More than 100 case studies from the published literature were reviewed to compile simplified, representative water budgets for green and gray stormwater infrastructure systems, including retention and detention ponds, green roofs, bioretention cells, porous pavement, natural and constructed wetlands, and other stormwater control measures. Then, the long-term cumulative water budgets for these systems were compared using a ternary plot tool called the Water Budget Triangle, which quantifies hydrologic performance to address the fundamental question: “How does water leave a closed system?” Understanding the underlying physical, ecological and hydrologic controls on individual stormwater strategies helps to identify appropriate management alternatives for specific sites. This information has utility for planners, engineers and decision-makers who must consider small, catchment-scale ecohydrology to effect change at the watershed scale. The results of this study help consolidate diverse stormwater management strategies into a unified set of green and gray stormwater tools, which are based on real-world data.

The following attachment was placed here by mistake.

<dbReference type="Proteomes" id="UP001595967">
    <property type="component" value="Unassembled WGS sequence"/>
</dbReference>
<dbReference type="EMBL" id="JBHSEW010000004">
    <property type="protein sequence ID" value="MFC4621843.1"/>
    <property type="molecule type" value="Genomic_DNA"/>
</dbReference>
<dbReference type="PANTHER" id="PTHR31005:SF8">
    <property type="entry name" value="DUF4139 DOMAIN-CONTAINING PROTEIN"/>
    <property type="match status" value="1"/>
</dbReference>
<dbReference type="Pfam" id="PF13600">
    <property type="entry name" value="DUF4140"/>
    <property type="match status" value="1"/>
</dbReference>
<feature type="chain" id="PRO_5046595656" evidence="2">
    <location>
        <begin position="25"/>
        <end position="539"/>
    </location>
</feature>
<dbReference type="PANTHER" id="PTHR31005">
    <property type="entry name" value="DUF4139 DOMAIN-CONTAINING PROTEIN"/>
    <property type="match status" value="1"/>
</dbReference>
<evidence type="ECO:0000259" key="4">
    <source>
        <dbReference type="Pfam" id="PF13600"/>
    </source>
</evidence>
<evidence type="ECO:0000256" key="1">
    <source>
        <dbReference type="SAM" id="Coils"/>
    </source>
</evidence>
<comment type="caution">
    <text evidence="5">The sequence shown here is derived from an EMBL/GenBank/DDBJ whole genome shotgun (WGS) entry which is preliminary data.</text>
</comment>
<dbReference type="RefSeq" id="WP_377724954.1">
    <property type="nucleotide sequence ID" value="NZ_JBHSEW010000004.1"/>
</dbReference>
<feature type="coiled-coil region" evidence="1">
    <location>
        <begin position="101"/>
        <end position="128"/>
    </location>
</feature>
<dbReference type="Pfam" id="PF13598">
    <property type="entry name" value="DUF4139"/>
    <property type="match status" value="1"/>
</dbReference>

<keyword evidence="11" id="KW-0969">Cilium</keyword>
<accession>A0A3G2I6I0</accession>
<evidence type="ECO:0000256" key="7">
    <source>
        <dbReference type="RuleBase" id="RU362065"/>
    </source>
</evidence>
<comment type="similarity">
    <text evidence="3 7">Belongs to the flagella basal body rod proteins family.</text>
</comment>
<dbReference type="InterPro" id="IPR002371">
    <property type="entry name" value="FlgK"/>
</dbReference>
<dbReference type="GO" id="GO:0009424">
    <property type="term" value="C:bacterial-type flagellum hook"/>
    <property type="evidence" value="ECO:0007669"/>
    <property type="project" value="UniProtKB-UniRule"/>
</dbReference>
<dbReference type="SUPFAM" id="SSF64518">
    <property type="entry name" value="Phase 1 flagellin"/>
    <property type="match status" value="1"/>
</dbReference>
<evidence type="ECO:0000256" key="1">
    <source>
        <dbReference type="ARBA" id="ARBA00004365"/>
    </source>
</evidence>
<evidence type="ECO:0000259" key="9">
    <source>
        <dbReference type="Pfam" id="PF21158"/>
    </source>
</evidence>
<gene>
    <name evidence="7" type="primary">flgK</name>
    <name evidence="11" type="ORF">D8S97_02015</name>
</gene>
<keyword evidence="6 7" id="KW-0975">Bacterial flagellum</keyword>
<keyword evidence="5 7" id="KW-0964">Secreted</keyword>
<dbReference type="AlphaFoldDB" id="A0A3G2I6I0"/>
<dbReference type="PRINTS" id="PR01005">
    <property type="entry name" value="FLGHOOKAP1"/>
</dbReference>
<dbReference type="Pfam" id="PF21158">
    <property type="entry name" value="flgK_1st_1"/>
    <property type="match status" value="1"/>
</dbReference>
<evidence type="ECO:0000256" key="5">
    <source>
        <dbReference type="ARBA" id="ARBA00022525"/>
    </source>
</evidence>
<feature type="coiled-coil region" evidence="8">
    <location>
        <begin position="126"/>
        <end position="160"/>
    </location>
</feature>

This study aims to overcome communication barriers currently limiting green infrastructure implementation, and facilitate the following: 1) conveying technical information about green and conventional stormwater devices to both technical and lay stakeholders and decision makers; 2) providing a unifying visual aid to compare performance of dissimilar systems; 3) eliminate non-technical uncertainty in language representing stormwater best management practices; and 4) develop an understanding of ecological factors affecting stormwater systems that are often excluded from urban ecology. To do this, physical and ecological co-variables were examined alongside water budgets to understand site-specific controls on hydrologic performance. Understanding the underlying ecohydrology of each type of structure allows pertinent design, maintenance and retro-fitting changes to become obvious and implementable ways of improving long-term hydrologic retention and realizing water quality benefits. For example, evaporation is a significant loss pathway for many stormwater management structures, including detention ponds and porous pavement systems, but this variable is frequently ignored during modelling and design stages. Design modifications that augment stormwater capture by increasing evaporation or transpiration from detention ponds and porous pavement would improve overall volumetric reduction on site, thus reducing stormwater runoff. This talk describes the representative hydrology of each structure type, discusses physical and ecological controls at the site level, and makes suggestions for management or design changes that may beneficially influence hydrologic performance.